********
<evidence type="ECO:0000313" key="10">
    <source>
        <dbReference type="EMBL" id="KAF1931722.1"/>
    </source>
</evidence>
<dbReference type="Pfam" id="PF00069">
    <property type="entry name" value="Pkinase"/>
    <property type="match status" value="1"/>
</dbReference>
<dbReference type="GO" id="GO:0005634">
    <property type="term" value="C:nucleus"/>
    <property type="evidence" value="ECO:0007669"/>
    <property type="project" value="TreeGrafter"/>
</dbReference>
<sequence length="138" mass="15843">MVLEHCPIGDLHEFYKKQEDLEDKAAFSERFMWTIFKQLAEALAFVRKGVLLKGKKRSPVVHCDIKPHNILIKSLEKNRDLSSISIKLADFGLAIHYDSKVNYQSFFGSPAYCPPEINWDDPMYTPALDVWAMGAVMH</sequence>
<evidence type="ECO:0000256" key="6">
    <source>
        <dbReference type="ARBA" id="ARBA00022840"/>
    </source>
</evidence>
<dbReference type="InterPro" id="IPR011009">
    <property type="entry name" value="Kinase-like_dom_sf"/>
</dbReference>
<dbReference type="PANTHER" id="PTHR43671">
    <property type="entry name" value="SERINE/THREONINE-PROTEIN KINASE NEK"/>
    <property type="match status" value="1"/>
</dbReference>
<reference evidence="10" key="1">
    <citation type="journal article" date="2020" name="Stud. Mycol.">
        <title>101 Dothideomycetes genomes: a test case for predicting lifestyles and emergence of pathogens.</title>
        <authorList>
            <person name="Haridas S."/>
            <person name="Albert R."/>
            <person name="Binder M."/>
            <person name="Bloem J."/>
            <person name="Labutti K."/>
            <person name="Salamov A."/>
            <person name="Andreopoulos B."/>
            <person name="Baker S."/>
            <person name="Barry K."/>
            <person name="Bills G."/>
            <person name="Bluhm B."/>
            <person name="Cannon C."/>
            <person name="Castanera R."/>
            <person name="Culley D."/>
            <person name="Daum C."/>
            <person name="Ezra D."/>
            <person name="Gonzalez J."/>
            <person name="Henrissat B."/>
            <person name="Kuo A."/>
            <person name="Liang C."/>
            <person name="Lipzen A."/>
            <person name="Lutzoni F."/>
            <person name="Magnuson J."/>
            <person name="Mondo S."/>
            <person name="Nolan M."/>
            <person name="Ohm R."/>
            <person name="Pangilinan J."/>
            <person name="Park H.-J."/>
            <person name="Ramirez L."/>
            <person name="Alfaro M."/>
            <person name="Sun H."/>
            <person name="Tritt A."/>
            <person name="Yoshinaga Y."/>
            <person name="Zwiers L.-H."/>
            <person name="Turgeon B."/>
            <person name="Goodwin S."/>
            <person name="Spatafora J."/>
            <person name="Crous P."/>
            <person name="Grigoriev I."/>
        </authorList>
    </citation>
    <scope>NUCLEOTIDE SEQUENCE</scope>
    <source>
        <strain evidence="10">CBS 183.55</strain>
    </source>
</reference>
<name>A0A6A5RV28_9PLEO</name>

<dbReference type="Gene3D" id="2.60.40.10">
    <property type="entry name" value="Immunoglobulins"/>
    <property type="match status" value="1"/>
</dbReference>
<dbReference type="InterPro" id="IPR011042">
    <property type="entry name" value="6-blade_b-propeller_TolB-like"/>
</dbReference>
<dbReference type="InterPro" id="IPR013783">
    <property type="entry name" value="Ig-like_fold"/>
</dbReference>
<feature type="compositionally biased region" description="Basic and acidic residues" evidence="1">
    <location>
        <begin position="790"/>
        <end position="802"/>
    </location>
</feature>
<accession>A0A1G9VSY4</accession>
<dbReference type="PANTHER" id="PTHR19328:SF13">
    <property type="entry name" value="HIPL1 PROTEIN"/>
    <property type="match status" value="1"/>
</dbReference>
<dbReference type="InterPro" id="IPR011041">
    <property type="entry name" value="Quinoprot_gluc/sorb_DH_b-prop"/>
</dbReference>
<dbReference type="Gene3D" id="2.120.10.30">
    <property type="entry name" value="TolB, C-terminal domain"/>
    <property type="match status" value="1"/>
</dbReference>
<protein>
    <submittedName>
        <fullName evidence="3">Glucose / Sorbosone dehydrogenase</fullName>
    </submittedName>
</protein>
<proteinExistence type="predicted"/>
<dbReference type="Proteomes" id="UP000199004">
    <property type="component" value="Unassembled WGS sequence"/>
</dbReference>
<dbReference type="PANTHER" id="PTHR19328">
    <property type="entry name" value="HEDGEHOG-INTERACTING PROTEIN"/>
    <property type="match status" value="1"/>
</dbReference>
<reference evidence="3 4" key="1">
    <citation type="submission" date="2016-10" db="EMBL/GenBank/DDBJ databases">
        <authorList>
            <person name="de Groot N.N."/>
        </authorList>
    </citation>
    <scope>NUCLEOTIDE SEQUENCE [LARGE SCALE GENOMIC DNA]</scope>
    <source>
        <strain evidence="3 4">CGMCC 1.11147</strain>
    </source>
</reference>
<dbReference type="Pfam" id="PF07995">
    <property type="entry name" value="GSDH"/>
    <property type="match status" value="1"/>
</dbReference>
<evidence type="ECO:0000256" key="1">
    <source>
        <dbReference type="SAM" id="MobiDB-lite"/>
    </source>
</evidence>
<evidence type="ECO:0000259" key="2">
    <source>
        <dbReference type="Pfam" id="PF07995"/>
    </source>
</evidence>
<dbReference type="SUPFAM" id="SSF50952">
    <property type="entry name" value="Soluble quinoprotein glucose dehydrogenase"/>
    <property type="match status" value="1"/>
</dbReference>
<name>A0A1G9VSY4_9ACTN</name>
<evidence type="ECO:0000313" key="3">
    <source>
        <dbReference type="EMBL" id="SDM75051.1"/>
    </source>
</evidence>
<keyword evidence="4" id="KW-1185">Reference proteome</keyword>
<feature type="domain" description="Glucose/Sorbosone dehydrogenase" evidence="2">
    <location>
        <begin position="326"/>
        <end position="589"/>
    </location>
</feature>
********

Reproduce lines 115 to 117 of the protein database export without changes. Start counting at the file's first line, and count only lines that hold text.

</dbReference>
<dbReference type="PANTHER" id="PTHR19328">
    <property type="entry name" value="HEDGEHOG-INTERACTING PROTEIN"/>